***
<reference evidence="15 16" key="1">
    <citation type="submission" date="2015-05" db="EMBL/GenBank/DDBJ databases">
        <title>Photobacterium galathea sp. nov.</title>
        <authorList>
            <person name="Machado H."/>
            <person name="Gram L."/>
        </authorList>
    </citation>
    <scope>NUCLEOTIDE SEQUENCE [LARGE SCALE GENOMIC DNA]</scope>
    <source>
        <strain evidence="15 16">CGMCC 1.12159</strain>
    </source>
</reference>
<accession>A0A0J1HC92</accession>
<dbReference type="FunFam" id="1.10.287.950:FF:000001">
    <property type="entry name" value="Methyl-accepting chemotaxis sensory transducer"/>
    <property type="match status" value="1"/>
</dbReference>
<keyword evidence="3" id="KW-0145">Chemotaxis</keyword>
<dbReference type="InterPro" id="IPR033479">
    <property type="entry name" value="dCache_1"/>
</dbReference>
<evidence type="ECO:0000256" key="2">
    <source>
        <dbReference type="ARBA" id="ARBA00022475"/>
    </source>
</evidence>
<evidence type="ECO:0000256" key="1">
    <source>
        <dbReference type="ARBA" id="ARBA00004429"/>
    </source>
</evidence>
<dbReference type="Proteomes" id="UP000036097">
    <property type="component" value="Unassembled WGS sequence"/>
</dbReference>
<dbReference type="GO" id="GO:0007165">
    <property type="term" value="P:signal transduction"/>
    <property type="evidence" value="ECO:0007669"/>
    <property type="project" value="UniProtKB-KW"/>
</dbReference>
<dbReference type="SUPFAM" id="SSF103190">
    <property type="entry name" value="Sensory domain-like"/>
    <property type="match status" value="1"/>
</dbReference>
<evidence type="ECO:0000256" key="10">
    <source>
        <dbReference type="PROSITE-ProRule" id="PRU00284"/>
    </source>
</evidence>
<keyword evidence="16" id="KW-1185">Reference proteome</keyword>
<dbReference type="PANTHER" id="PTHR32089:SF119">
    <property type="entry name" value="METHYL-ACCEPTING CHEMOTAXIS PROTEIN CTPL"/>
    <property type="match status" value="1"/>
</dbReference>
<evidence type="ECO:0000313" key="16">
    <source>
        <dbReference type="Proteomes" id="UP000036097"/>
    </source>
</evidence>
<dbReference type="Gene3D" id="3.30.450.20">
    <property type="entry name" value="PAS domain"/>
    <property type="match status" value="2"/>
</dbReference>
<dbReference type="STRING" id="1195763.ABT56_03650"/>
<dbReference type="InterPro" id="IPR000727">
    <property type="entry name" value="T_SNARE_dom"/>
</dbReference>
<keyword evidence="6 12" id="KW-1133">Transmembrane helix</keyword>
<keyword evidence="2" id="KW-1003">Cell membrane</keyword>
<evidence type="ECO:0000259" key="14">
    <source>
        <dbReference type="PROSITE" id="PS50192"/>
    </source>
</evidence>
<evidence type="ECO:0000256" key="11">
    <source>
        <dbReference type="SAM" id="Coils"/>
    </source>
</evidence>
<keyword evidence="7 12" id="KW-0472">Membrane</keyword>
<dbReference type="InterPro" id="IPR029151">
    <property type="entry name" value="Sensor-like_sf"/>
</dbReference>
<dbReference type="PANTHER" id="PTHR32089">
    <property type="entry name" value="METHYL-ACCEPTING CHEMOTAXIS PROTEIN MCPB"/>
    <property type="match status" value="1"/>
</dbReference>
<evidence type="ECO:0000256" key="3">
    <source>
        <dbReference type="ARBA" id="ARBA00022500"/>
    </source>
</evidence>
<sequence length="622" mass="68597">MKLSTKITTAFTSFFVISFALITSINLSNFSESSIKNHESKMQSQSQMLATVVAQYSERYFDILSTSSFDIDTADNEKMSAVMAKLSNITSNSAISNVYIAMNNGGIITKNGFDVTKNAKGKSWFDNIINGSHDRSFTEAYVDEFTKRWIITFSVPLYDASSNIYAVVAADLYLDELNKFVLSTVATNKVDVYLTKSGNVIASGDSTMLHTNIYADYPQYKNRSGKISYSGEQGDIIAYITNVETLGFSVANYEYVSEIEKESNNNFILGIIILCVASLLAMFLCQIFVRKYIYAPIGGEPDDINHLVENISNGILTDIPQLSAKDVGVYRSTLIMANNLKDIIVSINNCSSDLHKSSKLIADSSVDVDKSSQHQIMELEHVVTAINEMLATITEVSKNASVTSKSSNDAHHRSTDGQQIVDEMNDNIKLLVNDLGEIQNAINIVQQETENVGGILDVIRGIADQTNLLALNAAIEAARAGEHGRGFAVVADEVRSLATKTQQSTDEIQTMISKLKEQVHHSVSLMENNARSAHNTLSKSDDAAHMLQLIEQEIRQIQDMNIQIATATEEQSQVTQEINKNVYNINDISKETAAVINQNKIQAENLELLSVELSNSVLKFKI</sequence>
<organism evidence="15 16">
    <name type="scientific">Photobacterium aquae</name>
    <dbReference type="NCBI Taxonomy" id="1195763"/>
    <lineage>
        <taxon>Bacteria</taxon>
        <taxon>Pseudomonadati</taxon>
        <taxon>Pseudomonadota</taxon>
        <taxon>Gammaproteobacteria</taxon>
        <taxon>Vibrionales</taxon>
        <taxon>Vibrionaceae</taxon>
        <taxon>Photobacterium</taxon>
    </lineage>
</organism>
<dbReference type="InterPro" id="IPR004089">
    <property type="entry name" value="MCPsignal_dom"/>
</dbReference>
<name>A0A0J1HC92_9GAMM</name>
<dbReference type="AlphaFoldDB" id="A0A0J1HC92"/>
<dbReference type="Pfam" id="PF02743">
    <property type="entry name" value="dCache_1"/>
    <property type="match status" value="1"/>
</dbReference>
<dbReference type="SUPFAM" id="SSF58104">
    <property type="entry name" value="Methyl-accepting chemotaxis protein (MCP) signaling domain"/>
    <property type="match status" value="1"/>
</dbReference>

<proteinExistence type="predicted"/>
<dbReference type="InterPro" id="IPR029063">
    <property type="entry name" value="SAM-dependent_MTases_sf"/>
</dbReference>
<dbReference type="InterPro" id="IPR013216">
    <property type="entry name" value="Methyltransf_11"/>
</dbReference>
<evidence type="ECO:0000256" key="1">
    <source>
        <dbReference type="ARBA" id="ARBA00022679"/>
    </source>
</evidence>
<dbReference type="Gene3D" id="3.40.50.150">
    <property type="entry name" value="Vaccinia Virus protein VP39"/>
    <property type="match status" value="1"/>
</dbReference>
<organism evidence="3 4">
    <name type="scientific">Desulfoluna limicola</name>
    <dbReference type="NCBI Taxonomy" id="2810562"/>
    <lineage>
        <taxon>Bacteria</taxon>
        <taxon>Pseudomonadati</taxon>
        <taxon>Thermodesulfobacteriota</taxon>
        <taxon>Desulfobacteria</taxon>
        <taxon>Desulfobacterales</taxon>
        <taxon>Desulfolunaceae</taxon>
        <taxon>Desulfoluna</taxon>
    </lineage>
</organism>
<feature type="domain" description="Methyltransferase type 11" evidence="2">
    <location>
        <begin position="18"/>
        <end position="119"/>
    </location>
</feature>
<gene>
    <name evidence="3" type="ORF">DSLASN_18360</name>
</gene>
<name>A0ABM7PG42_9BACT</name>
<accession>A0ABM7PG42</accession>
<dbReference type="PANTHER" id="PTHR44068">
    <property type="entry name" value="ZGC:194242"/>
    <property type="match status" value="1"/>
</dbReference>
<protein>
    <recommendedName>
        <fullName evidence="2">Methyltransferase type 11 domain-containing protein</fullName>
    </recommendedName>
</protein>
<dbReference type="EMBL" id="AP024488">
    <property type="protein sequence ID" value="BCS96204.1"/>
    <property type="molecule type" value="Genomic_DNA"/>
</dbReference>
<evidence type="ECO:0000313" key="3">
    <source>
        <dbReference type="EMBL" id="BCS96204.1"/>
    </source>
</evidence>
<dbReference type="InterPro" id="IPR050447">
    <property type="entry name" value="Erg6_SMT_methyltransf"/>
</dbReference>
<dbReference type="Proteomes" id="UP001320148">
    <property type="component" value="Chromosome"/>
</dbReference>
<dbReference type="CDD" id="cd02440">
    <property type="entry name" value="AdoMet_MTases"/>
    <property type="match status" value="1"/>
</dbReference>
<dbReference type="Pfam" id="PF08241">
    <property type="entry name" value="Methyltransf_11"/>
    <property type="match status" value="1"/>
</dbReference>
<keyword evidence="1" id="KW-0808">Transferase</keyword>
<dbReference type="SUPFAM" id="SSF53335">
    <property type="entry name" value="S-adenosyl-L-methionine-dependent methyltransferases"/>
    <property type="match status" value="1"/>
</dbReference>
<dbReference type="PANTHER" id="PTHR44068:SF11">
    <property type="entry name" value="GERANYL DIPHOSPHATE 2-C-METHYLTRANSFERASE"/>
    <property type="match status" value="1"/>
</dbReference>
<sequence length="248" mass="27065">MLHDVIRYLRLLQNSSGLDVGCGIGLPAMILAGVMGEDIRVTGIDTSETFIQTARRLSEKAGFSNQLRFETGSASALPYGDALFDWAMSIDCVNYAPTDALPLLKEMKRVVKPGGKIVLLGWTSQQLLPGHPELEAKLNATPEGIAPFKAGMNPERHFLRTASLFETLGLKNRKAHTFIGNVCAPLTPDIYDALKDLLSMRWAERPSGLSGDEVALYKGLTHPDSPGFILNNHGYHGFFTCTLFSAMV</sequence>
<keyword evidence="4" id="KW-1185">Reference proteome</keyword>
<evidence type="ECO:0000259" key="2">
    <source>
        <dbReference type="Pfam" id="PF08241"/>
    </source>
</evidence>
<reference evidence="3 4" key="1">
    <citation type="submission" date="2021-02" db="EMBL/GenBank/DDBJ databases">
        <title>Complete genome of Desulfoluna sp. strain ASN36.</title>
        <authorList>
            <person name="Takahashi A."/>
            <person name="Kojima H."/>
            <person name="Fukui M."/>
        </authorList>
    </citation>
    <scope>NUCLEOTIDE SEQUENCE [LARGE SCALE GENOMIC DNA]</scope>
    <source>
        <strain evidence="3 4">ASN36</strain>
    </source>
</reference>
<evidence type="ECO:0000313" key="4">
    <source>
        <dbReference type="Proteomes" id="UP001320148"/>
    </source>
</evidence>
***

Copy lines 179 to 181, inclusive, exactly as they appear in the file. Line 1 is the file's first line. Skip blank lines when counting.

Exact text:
    <property type="entry name" value="Erg6_SMT_methyltransf"/>
</dbReference>
<dbReference type="Proteomes" id="UP001320148">